As it is with great musicians, it’s the notes Matt Wilson doesn’t play that often stand out the most. Not that he doesn’t like to lay it down too. “I don’t think I’ll ever tire of just slippin’ 4/4 time,” he says. But on That’s Gonna Leave A Mark, his eighth release as a leader in three cutting-edge jazz outfits — his quartet, Arts & Crafts, and Trio M — Wilson is more apt to measure time in whole notes. And in some places, like on “Getting Friendly,” the durations seem to be measured in miles.
Then again, “measure” probably isn’t the right word. “I don’t subdivide or anything,” Wilson says. “I just go by instinct. I don’t really sit there and count in between these beats. If I did that then I would be terrified. You just feel it. And when you surround yourself with players that are aware of all that, it’s nice.” This album is the first from Wilson’s 13-year-old quartet since 2003’s Humidity. But the enduring comfort level between these four musicians, the trust they have in each other, is on full display on this album — not least of all because of the high-wire approach they took to the recording.
That is, they all set up in the same room and played the entire album through, live, over the course of a single afternoon. “So I’m facing the horn players and Chris [Lightcap, bass] is right to my right,” Wilson explains. “And we used headphones I think maybe for the pieces that were a little bit louder. But I think that’s why something like ‘Come And Find The Quiet Center’ and ‘Getting Friendly,’ all those softer tunes like that have such a feel because all those sound molecules we’re experiencing in the same room. And that makes a difference in how you play.”
So does the room itself. And it didn’t hurt that they got to record in such a hallowed studio. Maggie’s Farm is a converted 18th century barn that sits out in the heart of rural Buck’s County, Pennsylvania, two hours from anything. So many great jazz recordings have been born there that it’s hard not to get inspired when you enter its vaulted, cathedral interior of blackened fieldstone walls and ancient hardwood beams spanning the ceiling. “There’s a serious vibe in the room,” Wilson says. “A new club doesn’t have that, you know, shellac on the walls from the cats yet.”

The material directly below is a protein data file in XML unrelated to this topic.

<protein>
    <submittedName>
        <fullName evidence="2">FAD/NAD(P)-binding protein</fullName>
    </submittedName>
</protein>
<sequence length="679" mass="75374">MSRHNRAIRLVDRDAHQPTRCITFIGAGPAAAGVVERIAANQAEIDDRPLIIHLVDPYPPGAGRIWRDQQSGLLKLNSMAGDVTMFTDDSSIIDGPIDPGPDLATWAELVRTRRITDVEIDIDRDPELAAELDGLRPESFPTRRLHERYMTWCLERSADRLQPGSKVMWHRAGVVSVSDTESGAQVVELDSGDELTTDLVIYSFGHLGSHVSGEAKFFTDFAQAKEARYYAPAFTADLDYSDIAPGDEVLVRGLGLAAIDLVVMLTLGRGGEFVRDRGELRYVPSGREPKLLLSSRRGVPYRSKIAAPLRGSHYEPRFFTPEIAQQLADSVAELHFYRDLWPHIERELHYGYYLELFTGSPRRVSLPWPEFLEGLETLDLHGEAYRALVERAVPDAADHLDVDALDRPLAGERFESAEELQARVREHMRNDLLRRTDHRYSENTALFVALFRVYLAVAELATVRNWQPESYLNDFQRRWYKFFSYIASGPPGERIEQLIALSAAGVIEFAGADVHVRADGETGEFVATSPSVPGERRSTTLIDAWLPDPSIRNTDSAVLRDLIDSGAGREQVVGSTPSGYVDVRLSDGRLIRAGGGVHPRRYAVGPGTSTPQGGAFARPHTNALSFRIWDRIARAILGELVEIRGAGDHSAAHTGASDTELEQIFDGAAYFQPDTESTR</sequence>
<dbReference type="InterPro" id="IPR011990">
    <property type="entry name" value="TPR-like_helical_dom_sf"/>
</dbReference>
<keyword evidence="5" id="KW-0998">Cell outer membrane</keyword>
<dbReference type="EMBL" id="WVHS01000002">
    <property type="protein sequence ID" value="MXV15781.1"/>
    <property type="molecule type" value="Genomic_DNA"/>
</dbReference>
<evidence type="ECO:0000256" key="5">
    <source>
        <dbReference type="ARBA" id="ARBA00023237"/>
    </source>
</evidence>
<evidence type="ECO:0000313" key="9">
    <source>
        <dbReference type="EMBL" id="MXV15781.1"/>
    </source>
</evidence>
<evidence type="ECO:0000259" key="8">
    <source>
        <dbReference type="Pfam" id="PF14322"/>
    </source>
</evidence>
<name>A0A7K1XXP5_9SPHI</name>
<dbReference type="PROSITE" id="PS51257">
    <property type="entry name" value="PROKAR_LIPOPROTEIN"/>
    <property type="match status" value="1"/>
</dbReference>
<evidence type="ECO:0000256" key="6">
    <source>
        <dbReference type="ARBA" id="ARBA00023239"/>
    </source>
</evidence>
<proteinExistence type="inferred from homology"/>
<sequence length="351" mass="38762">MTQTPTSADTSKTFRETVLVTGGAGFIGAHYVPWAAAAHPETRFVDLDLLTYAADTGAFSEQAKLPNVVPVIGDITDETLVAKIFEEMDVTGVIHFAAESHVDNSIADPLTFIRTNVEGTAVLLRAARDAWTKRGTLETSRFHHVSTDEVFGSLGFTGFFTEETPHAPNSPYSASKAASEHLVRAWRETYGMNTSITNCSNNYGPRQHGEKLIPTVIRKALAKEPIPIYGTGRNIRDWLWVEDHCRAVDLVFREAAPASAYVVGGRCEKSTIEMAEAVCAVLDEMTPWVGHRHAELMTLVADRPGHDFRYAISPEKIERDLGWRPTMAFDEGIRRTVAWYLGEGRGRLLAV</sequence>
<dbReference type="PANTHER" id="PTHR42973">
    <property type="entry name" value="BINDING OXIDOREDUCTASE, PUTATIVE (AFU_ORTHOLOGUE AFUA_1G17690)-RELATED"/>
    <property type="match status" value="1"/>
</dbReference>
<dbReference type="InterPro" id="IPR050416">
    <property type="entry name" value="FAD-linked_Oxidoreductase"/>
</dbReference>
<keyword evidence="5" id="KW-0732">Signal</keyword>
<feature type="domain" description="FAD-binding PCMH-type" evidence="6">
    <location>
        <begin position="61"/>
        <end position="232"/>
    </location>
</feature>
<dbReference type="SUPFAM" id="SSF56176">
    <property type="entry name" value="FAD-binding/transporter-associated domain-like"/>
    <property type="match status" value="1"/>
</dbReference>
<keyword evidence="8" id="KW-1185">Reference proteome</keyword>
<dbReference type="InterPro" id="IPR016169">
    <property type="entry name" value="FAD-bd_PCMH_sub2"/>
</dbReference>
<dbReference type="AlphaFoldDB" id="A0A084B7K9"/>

Coming into this recording, Wilson had already added his fair share of shellac to those walls. A good number of the roughly 200 recordings he’s done throughout his prolific career were at Maggie’s Farm. Most of those (and all his records as a leader, including this one) he’s done with producer Matt Balitsaris.
“I am proud to say that this is one of his best-sounding recordings,” Wilson says of Balitsaris. By now, the two men have worked out a near-perfect relationship, where Wilson, obsessive about preparation and performance, is happy to pass the buck on to Balitsaris when it comes to production. “I’m just not wired for technology and all that,” Wilson says. But on this album, there wasn’t much anyone had to do after the fact, save from keeping the technology from intruding on the music.
But for Wilson, old-school authenticity doesn’t mean retro recording techniques. In other words, don’t even get him started on the whole 2″ tape vs. Pro Tools faux debate. Despite the 200-year-old barn and talk of shared sound molecules, this album went straight to hard drive. Why? Because it’s quicker that way. And when you want to bang a record out in six hours or less, which Wilson will always do if he can, messing with tape is a fool’s errand. “Sometimes I’ve been in sessions where they try to artificially create a vibe by [using] the technology,” he says. “It’s made it really difficult because the music suffers.”
Besides, you can’t ask for more warmth than you get on this album. And as for mistakes (good luck finding one), Wilson isn’t the least bit bothered. This is jazz — temporal, spontaneous, alive. “I mean, we record those songs that day. It’s not definitive versions. I mean, I’m very proud of it. I’m very happy. But I don’t go like, ‘Oh, this is going to be the take or this is going to be for the record,’ or whatever. When I stop worrying about that is when the records just seem to start to feel better.”
BAND Matt Wilson Quartet
BIRTHPLACE Knoxville, Illinois
INFLUENCES Max Roach, Billy Higgins, Roy Haynes, Paul Moatian, Ed Blackwell, Art Blakey, Elvin Jones, Tony Williams, Shelly Manne, Ed Thigpie, Peter Erskine, Jeff Hamilton, Steve Gadd, Jim Keltner, Clyde Stubblefield
CURRENT RELEASE That’s Gonna Leave A Mark
WEB SITE mattwilsonjazz.comGEAR
HEADS RemoSTOKEN ON
18″ Zildjian BreakBeat Ride